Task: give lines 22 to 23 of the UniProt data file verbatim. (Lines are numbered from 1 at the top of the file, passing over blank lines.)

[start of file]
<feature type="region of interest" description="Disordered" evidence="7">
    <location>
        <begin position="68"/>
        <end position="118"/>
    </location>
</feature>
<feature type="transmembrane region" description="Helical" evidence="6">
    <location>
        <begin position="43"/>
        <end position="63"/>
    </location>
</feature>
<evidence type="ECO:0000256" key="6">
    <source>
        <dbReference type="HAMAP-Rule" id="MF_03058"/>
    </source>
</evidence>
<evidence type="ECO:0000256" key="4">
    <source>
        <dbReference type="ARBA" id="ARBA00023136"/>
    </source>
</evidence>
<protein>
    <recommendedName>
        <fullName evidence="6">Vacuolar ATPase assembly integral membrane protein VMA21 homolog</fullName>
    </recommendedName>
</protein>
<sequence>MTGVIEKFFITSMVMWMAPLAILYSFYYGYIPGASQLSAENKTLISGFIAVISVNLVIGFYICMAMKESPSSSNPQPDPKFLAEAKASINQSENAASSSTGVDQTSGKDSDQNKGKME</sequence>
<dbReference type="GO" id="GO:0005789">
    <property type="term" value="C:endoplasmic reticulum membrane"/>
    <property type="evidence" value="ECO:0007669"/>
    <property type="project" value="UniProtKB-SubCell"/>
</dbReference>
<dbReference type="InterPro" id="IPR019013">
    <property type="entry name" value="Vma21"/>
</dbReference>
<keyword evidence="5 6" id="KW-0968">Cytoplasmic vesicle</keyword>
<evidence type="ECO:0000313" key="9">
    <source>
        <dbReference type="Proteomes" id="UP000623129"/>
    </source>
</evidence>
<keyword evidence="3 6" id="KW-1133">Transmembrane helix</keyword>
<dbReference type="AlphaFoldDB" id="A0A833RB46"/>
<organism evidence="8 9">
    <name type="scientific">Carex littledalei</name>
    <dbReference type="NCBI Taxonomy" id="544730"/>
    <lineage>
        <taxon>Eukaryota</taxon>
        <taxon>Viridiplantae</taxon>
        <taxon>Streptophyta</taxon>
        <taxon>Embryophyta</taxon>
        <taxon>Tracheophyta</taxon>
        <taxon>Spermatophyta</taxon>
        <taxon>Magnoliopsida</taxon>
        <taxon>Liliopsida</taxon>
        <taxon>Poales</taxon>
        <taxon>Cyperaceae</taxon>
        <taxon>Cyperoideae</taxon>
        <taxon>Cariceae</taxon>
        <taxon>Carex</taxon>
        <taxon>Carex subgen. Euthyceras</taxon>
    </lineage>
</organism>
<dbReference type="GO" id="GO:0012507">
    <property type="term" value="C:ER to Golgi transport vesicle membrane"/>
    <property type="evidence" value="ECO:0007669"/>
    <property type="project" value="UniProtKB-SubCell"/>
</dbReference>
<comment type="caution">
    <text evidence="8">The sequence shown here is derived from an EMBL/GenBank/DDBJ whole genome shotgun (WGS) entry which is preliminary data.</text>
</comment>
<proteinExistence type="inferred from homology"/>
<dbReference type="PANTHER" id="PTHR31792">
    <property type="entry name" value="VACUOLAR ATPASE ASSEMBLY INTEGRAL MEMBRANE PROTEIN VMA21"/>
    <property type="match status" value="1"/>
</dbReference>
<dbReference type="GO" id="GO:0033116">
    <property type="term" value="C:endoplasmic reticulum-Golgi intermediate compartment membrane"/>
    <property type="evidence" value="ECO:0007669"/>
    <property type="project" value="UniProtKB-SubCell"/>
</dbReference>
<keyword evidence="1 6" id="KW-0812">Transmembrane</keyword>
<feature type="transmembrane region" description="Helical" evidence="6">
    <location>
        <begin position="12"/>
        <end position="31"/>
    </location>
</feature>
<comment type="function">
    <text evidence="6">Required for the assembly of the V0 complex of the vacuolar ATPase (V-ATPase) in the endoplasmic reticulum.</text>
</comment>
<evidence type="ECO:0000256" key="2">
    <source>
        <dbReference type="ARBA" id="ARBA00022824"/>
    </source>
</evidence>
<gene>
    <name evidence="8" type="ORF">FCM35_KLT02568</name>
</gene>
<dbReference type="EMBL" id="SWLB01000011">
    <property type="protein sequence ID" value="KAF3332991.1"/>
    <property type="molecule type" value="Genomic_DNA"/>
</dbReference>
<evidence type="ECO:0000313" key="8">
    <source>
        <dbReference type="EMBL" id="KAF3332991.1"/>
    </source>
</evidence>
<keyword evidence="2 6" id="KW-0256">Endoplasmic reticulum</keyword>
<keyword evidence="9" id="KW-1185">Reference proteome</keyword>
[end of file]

</evidence>
<protein>